I knew I was going to love this presentation as soon as I heard presenter Frank Coffman speak. He has a slow, drawling (but not quite Southern) accent that just makes you (or me) want to sleep… similar to what I imagine Mark Twain sounding like.
Coffman likes Twain, by the way, and Hemingway and Lincoln and Nellie Bly – all good journalists who added the flair of literature to their writing. Coffman has no qualms about a narrative journalistic style, something I hope that we can implement at some point in to the Pendulum.
He is clear, though, that breaking news isn’t necessarily the place for literary style. No one really can think of a great analogy at a crash scene, nor should one be used. The literary journalism is better used for “softer” pieces – features, soft news and sports – anything that you might want to read about in a book.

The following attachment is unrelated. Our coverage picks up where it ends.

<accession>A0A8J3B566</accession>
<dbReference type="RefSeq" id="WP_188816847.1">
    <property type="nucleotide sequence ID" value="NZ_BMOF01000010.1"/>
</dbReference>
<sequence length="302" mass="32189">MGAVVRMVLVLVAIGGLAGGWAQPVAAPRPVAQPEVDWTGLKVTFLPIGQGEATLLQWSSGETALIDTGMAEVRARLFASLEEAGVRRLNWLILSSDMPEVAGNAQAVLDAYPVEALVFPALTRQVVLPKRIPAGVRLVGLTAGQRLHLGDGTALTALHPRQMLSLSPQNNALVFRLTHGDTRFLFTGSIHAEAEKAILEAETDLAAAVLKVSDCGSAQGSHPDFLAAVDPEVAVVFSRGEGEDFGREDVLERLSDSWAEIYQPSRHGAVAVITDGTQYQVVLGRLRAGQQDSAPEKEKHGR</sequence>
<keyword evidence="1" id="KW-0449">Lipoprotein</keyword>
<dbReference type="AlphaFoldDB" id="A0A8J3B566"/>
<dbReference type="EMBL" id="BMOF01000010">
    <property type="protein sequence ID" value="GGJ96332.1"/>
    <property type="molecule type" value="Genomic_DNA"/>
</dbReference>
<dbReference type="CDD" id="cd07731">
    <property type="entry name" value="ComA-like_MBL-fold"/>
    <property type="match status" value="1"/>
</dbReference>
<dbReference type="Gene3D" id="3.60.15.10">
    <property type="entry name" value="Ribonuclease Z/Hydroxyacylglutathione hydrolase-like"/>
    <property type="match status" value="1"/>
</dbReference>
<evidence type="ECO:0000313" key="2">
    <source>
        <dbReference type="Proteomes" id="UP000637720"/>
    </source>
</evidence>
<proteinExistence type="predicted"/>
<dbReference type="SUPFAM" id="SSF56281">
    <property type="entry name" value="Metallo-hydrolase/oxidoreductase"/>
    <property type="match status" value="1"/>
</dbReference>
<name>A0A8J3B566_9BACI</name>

LJ (as Coffman called it, and we are calling it for the purposes of this post) is not fiction, nor is it a new concept. It breaks away from the inverted pyramid and, instead of spoiling the story in the first graf, leads readers in gently and enfolds them in story so that they crave the next turn of the page.
The keynote speaker yesterday, Tom French, touched on this idea when he told excerpts from his book. Coffman went further, saying, “Readers want and deserve more.”
As a reader and a writer, I believe that the average consumer does deserve more than what is sometimes given in the paper. As a featurey kind of writer, I like to think that I give more than just a straight news story, but the literary style is just one step above.